1348Re: [John_Lit] Discussion of Michael Willett Newheart's SBL1999 Paper
- Feb 4, 2001Thanks, Jeffery, for kicking off discussion of my paper. You discuss the
association I make between Jesus' body and the temple as God's house, and
you ask if anyone else has written on this. I don't know that anybody has.
Perhaps someone else will know. I appreciate your continuing to play with
To all JL list-servers, the book that my paper comes out of, WORD AND SOUL,
will be published by The Liturgical Press in July 2001. You can read a
summary of it, the table of contents and the introduction at
I look forward to a spirited (paraclete-ed?) discussion this week.
Peace to all,
From: Horace Jeffery Hodges <jefferyhodges@...>
Date: Sunday, February 04, 2001 5:00 PM
Subject: [John_Lit] Discussion of Michael Willett Newheart's SBL1999 Paper
>Monday morning has arrived here in "The Land of
>Morning Calm", so I suppose that we can start the next
>discussion. Michael Willett Newheart wrote:
>Jesusfathershouse, which is not the temple but Jesus
>body (2:16, 21), is many-dwellinged. Lots of room for
>father and son and children to gather into one
>(11:52). Jesus goes there (Why does he need to go to
>his fathershouse if he is it?) to for the disciples
>place-prepare one of those many dwellings. After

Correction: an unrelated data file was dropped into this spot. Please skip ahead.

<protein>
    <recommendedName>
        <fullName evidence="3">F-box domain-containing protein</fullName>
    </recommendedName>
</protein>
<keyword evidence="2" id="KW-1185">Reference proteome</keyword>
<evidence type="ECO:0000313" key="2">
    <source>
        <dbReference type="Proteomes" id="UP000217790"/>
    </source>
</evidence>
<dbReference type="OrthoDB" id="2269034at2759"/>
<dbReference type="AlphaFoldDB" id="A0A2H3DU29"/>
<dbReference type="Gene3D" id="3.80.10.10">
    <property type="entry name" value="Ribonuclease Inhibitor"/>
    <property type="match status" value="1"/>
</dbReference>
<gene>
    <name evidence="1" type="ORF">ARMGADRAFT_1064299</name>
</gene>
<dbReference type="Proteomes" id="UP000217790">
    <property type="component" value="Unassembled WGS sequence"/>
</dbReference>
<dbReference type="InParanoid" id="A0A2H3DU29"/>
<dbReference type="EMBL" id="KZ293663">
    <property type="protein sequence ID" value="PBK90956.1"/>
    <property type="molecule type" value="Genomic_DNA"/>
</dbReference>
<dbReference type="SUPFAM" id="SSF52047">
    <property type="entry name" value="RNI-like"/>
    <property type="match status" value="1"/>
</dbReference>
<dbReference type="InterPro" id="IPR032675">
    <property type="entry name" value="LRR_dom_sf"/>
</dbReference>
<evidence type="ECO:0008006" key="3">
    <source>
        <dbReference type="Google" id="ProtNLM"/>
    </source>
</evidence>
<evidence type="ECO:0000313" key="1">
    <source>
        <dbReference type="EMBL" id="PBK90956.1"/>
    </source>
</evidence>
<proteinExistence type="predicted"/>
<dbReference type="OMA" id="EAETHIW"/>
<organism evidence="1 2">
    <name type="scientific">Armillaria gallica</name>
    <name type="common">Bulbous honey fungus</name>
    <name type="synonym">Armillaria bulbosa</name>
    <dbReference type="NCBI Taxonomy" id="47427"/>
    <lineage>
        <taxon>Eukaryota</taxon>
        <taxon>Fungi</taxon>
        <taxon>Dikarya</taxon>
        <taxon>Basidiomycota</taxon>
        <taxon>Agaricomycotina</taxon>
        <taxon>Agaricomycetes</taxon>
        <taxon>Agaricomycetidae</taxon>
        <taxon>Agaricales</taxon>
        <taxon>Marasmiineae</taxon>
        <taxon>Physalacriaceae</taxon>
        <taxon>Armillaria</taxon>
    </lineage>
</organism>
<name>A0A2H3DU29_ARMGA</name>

>going, Jesus gonna come again to the disciples to
>receive them into his prepared bodyhouse so that they,
>his servant-followers, his father-given-ones, can be
>with him where he is and see his loving glory (12:26;
>This is an interesting association to make here
>between the temple as God's house and Jesus's body as
>God's house. It has never occurred to me to apply this
>association to Jesus's farewell discourse image of the
>house that Jesus goes to prepare. Have others also
>written on this?
>How far should we take this association in
>understanding the Johannine image? Does the fourth
>evangelist intend us to understand Jesus's body as the
>church (by analogy to the temple) that will be
>prepared by crucifixion and resurrection?
>This can allow us to think about the language of union
>into a concrete (if speculative) manner.
>The temple houses God, but people can enter into it.
>Similarly, the church houses God, but people can enter
>into it. The Father is in Jesus, and the believers are
>Yet, Jesus is also in the believers through his
>spirit, which binds believers to one another to make
>up the church. The church, then, is not a specific
>building but something more like the heavenly temple
>-- a bit of realized eschatology.
>But Jesus's body is also a place where believers dwell
>-- is the image of the early churches operative here,
>i.e., the home as the meeting place of the church?
>This would resonate with Michael Newheart's theme of
>Are multivalent images of temple, church, home, and
>body intersecting here in the Johannine Jesus's
>I'd speculate more on this, but my son is re-calling
>me away from our ethereal discussion hall back to the
>world of the home. I have to feed him.
>Dr. Horace Jeffery Hodges, Lecturer
>College of Continuing Education
>449 Wolyoung-Dong, Habpo-Gu
>Masan, Kyungnam 631-701
>Republic of Korea
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